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Russell Publishing Group, Ltd. v. Brown Printing Co.

United States District Court, S.D. New York

December 2, 2014

RUSSELL PUBLISHING GROUP, LTD., Plaintiff,
v.
BROWN PRINTING COMPANY, Defendant.

Richard Pu, Esq., Richard Pu, P.C., New York, New York, for RPG.

Sammi Malek, Esq., Stephen L. Ball, Esq., Baker & Hostetler LLP, New York City, New York, for Brown.

OPINION AND ORDER

SHIRA A. SCHEINDLIN, District Judge.

I. INTRODUCTION

In an Opinion and Order dated April 3, 2014 ("April 3 Order"), I dismissed the following six claims brought by Russell Publishing Group, Ltd. ("RPG") and its owner, Jane Russell, against Brown Printing Company ("Brown"): (1) breach of the covenant of good faith; (2) common law fraud; (3) breach of fiduciary duty pecuniary loss; (4) breach of fiduciary duty - emotional distress; (5) conversion; and (6) an accounting.[1] Following the dismissal of these claims, only one claim remained: breach of contract.[2] On April 10, 2014, RPG moved for reconsideration of the April 3 Order.[3] I denied that motion in a Memorandum Opinion and Order dated April 21, 2014 ("April 21 Order").[4]

On August 13, 2014, I granted RPG leave to amend its complaint for the purpose of repleading its fraud claim.[5] Brown now moves pursuant to Federal Rule of Civil Procedure ("Rule") 12(b)(6) to dismiss RPG's amended fraud claim, [6] as well as pursuant to Rule 12(f) to strike RPG's "demand for punitive damages and damages for lost advertising revenue, lost advertising accounts, and loss of profits or business."[7] For the reasons that follow, Brown's motion to dismiss is GRANTED, and Brown's motion to strike is GRANTED.

II. BACKGROUND

A. RPG's Initial Complaint and First Amended Complaint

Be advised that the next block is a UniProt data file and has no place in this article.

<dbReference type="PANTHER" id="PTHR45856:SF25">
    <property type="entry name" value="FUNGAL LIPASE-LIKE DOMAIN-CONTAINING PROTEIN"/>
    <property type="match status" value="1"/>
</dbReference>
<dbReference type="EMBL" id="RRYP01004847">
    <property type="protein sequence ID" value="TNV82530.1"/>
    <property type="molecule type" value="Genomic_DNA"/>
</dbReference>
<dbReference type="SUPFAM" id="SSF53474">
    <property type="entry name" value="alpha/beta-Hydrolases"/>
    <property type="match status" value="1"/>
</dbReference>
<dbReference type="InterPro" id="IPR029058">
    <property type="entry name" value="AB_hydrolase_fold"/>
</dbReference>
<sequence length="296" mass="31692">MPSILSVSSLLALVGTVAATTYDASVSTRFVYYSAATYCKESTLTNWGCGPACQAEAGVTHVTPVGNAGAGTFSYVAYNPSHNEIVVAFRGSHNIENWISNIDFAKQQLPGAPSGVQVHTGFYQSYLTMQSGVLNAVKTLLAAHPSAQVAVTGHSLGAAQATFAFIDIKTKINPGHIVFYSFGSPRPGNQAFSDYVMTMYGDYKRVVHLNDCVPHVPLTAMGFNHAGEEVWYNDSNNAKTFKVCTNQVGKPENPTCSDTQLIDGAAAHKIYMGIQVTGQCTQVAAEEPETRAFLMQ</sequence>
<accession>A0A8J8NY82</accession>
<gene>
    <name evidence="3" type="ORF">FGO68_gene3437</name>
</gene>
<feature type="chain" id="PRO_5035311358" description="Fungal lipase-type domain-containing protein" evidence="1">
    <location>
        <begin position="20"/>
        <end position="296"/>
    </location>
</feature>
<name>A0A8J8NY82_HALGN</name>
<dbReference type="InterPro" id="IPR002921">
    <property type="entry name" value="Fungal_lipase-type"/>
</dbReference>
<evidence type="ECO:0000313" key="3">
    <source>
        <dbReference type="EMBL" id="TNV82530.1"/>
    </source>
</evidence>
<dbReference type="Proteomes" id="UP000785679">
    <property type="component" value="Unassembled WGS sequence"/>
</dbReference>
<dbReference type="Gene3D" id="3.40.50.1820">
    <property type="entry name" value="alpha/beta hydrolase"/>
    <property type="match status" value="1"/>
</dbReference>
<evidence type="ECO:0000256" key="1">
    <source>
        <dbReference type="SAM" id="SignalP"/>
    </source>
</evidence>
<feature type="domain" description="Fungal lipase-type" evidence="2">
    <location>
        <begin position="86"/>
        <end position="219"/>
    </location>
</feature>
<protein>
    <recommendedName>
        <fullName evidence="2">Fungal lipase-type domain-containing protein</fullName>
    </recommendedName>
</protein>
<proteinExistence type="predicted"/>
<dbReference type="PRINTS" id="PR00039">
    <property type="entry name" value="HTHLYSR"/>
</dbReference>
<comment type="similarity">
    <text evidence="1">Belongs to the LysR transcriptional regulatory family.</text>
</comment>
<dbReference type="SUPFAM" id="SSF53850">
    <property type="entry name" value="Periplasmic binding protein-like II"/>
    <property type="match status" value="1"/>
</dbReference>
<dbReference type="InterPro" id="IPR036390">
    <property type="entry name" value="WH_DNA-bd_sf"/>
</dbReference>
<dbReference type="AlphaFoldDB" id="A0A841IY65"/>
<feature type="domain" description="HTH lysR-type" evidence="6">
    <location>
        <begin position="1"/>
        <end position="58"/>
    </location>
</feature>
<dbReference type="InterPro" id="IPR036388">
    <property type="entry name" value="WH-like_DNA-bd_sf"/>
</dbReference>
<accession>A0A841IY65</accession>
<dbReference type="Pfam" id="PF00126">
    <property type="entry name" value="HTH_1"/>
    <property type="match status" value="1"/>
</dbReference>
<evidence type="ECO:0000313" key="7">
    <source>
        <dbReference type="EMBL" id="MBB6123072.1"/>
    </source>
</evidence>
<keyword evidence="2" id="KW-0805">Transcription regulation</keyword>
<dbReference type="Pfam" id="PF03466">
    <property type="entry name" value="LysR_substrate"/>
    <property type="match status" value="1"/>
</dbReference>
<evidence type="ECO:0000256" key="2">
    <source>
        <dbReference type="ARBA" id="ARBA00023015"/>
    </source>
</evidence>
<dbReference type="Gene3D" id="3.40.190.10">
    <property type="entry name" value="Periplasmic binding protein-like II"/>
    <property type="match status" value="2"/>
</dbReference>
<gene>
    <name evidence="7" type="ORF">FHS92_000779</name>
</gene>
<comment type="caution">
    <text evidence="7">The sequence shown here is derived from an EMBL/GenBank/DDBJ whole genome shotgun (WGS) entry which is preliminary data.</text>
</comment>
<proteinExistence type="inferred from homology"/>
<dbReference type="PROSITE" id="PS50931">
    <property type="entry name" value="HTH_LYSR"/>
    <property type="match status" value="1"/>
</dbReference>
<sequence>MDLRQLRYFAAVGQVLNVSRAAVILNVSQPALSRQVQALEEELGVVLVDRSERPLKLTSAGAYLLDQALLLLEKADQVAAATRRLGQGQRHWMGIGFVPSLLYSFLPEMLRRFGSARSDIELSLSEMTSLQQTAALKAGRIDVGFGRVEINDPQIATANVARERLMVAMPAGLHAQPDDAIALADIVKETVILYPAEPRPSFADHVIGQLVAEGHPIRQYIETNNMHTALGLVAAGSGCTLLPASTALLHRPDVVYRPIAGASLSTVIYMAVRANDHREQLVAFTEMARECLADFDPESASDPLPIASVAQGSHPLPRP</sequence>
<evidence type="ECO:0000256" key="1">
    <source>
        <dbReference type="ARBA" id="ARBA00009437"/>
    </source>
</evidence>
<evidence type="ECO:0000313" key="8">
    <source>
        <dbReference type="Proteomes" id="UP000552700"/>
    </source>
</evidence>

The dispute in this case arises out of the alleged overbilling by Brown for printing services it rendered to RPG pursuant to a five-year contract between the two parties (the "Printing Agreement").[8] RPG filed its Complaint against Brown in July 2013.[9] However, faced with a motion to dismiss, [10] RPG amended its complaint as of right (the "First Amended Complaint" or "FAC").[11]

The First Amended Complaint alleged seven causes of action: (1) breach of contract; (2) breach of the covenant of good faith; (3) common law fraud; (4) breach of fiduciary duty - pecuniary loss; (5) breach of fiduciary duty-emotional distress; (6) conversion; and (7) an accounting.[12] RPG alleged that Brown had fraudulently, and in violation of the Printing Agreement, overbilled RPG for printing services from 2007 to 2012.[13] RPG also alleged that Brown had acted as an advisor to RPG by offering advice, recommending vendors, and acting as an intermediary in negotiations between RPG and a third party.[14] RPG alleged further that Brown's online advertisements, [15] as well as statements made by Brown to RPG, [16] reinforced RPG's view of Brown as an advisor.[17] Brown later breached this advisory role, RPG alleged, when Brown took "advantage of [Jane Russell, ] a recently widowed woman suffering from a serious illness[, ] to engage in a systematic pattern of overbilling."[18]

B. RPG's First Amended Complaint Is Dismissed

On October 30, 2013, Brown renewed its motion to dismiss, [19] which I granted in the April 3 Order.[20] In granting Brown's motion to dismiss, I held, among other things, that (1) the facts, as alleged in the First Amended Complaint, "cannot give rise to a strong inference of Brown's intent to defraud [RPG;]" (2) "RPG was in a position to review Brown's invoices and discover the overbilling at any time[;]" (3) "RPG had no legal duty separate from the duty to perform under the contract[;]" and (4) "[t]he facts contained in the [First Amended] Complaint do not allege that Brown intended to undertake any fiduciary duty or that its relationship with RPG amounted to more than an arm's length business transaction."[21] I also found that Section 5.3 of the Printing Agreement permitted Brown to retain three issues of RPG's magazines until RPG paid all outstanding invoices.[22]